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Navigating Closing Costs During Your Home Sale
Buying or selling a house is an exciting and sometimes confusing experience that includes expenses called "closing costs" that can often catch us by surprise. Closing costs are simply the fees and expenses incurred by buyers and sellers during a real estate transaction’s closing or settlement process. Typical closing costs can vary depending on what […]
Navigating Closing Costs During Your Home Sale
Buying or selling a house is an exciting and sometimes confusing experience that includes expenses called "closing costs" that can often catch us by surprise. Closing costs are simply the fees and expenses incurred by buyers and sellers during a real estate transaction’s closing or settlement process. Typical closing costs can vary depending on what […]

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Buying or selling a house is an exciting and sometimes confusing experience that includes expenses called "closing costs" that can often catch us by surprise. Closing costs are simply the fees and expenses incurred by buyers and sellers during a real estate transaction’s closing or settlement process.

Typical closing costs can vary depending on what is customary in an area, the mortgage type, property value, and other factors. The largest expenses can be the real estate commission and the title policy. Total closing costs for a buyer can characteristically range from 2% – 5% of the sales price and 4% – 7% for a seller.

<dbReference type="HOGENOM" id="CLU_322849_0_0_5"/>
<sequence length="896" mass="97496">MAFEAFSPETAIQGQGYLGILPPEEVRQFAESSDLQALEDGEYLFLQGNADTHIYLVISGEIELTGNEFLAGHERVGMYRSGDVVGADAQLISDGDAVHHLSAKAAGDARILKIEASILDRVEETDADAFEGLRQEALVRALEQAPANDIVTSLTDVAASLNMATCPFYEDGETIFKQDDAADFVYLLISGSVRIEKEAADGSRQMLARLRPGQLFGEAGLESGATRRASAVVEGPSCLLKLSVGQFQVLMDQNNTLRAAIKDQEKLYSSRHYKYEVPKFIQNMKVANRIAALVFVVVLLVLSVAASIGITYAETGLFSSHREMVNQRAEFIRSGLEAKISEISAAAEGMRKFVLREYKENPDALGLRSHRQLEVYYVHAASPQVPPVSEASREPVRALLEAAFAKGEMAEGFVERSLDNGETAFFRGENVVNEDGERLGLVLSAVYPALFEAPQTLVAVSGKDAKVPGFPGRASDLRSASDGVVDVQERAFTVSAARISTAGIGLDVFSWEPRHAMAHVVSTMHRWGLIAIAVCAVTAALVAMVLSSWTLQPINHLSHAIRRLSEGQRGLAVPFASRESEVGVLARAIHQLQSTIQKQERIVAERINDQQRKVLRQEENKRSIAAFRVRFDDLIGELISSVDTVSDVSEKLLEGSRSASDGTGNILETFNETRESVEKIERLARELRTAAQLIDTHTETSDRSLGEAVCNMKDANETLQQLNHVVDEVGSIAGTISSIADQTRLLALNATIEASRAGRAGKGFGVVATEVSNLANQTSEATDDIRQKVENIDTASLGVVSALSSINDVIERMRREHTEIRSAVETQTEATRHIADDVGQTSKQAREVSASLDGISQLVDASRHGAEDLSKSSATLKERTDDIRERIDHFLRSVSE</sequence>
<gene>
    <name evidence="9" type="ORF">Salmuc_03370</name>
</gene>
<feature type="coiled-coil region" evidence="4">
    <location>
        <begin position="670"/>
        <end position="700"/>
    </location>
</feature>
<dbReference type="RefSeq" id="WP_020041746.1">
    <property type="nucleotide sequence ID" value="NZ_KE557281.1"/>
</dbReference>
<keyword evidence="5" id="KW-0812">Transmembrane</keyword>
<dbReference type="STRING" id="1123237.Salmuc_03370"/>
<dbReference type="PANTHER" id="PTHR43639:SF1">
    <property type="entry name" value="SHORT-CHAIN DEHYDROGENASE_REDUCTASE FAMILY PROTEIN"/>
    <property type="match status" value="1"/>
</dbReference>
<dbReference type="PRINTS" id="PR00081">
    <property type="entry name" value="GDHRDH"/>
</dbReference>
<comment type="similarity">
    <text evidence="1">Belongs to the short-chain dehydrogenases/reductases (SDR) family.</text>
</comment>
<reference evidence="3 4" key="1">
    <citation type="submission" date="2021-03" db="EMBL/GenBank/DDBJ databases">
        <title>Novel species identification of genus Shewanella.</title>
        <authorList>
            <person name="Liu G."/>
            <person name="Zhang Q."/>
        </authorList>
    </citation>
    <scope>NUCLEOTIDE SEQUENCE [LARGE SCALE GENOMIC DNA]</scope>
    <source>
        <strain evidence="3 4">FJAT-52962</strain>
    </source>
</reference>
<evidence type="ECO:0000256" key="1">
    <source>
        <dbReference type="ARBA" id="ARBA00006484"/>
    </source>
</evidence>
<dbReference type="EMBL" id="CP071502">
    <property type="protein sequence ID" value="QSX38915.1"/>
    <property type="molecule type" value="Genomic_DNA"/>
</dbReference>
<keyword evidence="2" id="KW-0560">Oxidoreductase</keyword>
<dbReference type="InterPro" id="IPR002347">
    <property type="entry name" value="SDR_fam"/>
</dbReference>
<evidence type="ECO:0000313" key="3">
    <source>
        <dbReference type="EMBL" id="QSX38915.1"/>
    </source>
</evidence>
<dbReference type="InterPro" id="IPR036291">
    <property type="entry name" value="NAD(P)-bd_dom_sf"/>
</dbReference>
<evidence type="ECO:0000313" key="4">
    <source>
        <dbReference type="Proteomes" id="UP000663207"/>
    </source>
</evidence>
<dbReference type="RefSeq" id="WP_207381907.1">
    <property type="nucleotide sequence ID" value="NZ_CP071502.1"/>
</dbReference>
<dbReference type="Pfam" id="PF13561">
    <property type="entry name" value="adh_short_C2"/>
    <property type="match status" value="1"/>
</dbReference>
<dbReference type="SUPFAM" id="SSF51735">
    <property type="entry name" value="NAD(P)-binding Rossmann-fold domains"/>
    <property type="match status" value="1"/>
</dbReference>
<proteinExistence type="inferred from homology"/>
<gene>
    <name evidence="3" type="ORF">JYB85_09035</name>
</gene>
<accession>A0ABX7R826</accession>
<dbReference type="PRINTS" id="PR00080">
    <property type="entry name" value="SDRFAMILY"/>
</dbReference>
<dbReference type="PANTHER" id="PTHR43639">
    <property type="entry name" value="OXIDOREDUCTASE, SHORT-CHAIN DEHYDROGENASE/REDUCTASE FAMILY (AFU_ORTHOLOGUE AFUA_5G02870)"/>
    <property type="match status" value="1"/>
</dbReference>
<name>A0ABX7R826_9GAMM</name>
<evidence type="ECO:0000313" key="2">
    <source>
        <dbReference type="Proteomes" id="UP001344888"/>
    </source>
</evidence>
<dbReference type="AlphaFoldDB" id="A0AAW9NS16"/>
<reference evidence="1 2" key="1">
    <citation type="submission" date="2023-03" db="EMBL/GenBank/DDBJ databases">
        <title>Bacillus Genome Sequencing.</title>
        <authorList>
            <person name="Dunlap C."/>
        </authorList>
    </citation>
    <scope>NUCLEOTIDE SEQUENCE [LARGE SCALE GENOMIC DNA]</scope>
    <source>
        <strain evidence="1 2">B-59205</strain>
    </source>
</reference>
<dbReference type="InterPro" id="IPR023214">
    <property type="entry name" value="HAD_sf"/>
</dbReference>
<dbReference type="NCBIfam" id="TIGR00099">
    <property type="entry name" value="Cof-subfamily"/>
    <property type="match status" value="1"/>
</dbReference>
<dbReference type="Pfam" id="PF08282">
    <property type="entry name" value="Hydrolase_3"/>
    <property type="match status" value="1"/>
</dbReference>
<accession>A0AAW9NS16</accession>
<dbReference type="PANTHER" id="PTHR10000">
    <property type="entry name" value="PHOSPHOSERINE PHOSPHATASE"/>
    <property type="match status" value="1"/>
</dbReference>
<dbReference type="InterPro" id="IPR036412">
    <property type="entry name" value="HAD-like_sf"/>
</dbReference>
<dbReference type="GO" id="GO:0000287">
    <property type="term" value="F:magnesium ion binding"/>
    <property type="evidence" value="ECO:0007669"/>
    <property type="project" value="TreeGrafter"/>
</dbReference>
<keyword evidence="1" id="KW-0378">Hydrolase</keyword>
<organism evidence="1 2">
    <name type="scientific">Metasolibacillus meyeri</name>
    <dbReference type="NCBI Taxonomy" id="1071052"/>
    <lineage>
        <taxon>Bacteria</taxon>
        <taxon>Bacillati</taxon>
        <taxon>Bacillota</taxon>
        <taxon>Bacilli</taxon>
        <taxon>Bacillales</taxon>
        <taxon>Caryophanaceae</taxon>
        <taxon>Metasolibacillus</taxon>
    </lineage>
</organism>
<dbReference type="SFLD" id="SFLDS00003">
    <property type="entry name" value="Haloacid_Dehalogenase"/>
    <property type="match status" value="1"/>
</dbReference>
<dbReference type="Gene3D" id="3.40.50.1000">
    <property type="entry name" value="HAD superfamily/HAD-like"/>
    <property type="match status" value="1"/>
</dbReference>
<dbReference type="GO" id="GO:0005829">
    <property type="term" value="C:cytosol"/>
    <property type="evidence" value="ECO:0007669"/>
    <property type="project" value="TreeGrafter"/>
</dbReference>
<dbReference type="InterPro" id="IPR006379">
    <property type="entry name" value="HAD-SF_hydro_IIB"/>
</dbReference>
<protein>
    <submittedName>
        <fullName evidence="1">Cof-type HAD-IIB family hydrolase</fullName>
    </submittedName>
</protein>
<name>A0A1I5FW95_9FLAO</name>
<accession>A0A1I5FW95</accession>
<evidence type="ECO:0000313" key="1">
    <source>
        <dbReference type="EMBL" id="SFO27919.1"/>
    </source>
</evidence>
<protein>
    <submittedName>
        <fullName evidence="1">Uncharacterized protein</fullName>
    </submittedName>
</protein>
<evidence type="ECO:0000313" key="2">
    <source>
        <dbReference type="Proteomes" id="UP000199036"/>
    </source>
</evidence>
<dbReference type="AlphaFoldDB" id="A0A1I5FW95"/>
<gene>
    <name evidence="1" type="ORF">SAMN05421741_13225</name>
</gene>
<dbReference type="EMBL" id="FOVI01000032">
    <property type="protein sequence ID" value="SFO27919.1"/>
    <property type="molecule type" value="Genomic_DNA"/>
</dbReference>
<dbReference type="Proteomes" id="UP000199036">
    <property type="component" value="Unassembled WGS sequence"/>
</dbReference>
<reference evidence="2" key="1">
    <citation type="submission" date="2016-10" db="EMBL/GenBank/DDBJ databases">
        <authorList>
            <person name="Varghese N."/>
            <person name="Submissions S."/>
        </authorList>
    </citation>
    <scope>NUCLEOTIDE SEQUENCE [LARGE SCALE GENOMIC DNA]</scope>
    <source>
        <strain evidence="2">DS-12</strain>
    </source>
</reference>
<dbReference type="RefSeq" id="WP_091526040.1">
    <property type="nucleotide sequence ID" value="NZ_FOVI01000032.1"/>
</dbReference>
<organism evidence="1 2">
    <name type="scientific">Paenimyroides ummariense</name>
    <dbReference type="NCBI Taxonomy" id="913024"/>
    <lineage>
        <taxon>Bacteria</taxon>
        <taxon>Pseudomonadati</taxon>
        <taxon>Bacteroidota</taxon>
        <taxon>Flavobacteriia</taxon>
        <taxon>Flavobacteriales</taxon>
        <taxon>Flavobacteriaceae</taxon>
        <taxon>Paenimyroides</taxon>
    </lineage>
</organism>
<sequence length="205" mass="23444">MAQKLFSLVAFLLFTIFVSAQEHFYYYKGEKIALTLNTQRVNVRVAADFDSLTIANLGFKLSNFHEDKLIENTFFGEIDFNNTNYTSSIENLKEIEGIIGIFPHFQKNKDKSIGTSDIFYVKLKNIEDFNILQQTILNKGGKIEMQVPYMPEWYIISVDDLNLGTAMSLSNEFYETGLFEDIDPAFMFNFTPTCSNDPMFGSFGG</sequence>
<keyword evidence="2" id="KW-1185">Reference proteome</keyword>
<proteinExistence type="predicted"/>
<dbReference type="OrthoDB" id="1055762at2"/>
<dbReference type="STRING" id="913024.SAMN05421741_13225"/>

The most common buyer’s closing costs include loan origination fee, title insurance, attorney fees, appraisal, homeowner’s insurance, underwriting, miscellaneous fees associated with a new mortgage, and prepaid interest to the end of the month.

Interest is paid in arrears on mortgages after the borrower has used the money. The payment due on the first of the month pays the interest for the previous month and is calculated for a full month. The prepaid interest covers the time from the closing date to the end of that month. The borrower’s first payment will usually not be the first of the month following the closing date but the next one.

Separate from the closing costs, lenders usually itemize the additional fees collected at closing used to pre-pay portions of the property taxes and insurance to establish the escrow account. Insurance is always purchased annually in advance which would be due at closing.

The seller will owe the taxes from January 1st to the closing date, and it will generally show as a credit to the buyer if they haven’t been paid to the taxing authority for the year yet. Lenders generally like to have two months of funds for the annual insurance and taxes so they can be paid or renewed before it is due.

Some expenses are paid outside of closing like the inspection fees that would be due to the provider at the time they are made.

While both buyers and sellers are responsible for paying certain closing costs, it is possible for a buyer to negotiate for a seller to pay part or all their closing costs. VA loans restrict the buyer from paying certain fees and they become the responsibility of the seller. Such fees include attorney fees, agent fees, escrow fees to establish the account, rate lock fees, appraisal fees or inspections ordered by the lender.

The actual expenses will be determined by the lender and special provisions in the sales contract. Your agent can supply you with an estimate of closing costs you typically will be responsible for at the beginning of the transaction and again at the time the sales contract is written. Buyers will receive an estimate from their lender at the time of application.

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